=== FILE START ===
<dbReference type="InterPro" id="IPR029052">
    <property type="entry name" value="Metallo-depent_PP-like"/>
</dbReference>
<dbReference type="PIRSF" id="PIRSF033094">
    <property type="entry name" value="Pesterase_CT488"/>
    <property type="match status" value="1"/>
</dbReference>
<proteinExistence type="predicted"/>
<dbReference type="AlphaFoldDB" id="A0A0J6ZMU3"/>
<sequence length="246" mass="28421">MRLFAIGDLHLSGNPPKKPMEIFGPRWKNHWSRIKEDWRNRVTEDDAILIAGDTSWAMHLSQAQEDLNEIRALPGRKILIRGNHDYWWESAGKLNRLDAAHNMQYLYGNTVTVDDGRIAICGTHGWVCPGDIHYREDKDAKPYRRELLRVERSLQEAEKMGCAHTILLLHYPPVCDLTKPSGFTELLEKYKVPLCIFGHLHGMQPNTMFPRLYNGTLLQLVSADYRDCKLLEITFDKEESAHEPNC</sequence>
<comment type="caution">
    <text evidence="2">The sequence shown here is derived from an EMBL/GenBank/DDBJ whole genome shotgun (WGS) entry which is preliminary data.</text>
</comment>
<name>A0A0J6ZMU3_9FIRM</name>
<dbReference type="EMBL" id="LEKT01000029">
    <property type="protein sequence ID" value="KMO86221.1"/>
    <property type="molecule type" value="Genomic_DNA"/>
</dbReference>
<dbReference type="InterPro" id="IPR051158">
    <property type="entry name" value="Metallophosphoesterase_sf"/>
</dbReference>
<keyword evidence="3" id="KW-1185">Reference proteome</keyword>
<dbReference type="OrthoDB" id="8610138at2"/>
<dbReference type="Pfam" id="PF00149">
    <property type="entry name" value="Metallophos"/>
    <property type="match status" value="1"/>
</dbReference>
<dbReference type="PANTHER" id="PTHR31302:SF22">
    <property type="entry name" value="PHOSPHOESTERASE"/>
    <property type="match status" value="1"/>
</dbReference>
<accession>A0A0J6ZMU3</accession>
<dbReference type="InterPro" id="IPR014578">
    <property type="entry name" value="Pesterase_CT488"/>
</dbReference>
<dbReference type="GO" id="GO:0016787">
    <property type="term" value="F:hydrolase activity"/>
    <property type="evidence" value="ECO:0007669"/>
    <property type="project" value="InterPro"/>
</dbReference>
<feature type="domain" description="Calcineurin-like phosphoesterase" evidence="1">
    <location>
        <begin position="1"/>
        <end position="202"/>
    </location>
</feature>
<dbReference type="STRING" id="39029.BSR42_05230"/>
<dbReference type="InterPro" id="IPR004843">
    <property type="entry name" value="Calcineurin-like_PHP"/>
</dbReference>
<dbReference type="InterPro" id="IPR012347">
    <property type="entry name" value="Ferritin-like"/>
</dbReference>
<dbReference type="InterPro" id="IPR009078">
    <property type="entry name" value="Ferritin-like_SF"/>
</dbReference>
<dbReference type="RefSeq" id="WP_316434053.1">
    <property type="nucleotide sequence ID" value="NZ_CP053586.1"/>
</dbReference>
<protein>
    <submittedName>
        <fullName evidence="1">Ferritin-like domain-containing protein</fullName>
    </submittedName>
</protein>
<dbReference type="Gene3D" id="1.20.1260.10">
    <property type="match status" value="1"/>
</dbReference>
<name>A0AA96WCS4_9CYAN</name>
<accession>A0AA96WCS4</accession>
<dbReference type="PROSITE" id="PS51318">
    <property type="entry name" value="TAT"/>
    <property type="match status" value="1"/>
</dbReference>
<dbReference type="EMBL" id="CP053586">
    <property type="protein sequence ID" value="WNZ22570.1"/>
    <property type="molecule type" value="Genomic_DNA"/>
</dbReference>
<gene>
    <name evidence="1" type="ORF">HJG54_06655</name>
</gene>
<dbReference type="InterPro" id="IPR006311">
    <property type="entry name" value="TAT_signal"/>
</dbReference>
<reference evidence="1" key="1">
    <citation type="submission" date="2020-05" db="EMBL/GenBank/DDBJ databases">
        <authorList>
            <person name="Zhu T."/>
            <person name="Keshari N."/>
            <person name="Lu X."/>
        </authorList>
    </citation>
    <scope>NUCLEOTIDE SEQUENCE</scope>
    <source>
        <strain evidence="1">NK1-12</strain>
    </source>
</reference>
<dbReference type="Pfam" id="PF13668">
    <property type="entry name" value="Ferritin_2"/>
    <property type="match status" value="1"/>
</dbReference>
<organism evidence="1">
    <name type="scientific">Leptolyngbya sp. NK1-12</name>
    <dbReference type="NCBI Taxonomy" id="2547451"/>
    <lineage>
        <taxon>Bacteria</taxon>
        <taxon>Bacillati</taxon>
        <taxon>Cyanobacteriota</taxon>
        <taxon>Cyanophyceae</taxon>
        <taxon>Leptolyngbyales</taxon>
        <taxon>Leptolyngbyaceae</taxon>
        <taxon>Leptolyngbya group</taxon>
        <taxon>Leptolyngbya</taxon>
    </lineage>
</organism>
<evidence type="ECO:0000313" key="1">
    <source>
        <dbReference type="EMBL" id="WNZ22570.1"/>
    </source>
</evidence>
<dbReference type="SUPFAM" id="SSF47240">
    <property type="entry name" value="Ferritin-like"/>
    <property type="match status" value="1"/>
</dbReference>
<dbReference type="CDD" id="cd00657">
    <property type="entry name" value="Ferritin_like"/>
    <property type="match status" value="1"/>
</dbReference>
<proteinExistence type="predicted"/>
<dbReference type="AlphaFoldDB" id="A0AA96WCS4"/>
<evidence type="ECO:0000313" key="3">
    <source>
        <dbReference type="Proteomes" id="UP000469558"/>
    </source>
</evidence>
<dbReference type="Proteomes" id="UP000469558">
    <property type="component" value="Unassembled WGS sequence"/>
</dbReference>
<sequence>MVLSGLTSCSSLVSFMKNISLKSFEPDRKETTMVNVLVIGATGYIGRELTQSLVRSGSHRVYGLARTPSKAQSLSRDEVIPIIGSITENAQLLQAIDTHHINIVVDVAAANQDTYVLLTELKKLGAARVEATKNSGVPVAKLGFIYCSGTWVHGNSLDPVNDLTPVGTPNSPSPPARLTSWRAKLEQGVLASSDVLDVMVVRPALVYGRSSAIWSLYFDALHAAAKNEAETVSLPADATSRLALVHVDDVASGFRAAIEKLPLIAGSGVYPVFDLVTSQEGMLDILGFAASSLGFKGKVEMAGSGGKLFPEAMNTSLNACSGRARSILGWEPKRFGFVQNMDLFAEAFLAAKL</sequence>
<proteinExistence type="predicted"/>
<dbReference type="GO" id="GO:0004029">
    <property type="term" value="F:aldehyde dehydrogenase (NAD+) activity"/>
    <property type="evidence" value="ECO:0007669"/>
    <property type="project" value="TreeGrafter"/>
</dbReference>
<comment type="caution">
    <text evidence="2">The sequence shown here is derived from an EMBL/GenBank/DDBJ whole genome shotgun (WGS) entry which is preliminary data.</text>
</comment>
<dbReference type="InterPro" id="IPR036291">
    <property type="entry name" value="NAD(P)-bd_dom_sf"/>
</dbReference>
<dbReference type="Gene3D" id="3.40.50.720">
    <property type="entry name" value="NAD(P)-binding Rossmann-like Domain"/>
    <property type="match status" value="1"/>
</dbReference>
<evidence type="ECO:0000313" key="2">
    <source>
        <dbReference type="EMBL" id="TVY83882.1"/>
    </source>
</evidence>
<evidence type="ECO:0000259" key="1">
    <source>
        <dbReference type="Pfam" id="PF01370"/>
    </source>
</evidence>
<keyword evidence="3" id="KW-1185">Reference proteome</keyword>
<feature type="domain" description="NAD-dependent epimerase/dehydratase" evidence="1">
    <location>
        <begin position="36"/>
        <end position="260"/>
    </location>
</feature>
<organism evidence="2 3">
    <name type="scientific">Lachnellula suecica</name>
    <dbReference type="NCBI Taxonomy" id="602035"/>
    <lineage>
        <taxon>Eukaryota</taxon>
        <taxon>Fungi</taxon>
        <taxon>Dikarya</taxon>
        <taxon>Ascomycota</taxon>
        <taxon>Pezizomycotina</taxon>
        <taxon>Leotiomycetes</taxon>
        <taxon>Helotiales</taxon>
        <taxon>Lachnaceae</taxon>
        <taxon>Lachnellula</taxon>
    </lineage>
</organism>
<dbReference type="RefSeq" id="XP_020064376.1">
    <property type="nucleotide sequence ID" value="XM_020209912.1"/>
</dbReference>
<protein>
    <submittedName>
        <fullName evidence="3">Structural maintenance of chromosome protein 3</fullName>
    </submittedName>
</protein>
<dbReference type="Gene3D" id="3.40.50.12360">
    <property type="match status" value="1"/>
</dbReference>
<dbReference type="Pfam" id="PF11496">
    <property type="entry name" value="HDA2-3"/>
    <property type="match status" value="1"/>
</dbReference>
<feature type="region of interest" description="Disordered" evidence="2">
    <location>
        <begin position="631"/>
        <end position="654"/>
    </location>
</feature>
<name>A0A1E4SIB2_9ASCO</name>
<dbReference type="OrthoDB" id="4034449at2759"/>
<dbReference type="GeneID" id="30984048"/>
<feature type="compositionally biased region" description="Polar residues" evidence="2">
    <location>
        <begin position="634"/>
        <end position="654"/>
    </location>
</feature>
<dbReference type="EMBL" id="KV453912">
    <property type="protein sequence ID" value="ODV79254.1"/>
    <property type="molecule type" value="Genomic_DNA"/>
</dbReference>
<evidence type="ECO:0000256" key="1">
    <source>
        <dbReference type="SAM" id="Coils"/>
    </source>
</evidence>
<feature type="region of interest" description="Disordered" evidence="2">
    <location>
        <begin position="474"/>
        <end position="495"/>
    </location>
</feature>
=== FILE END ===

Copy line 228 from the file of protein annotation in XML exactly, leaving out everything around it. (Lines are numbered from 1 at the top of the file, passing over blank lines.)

        <begin position="474"/>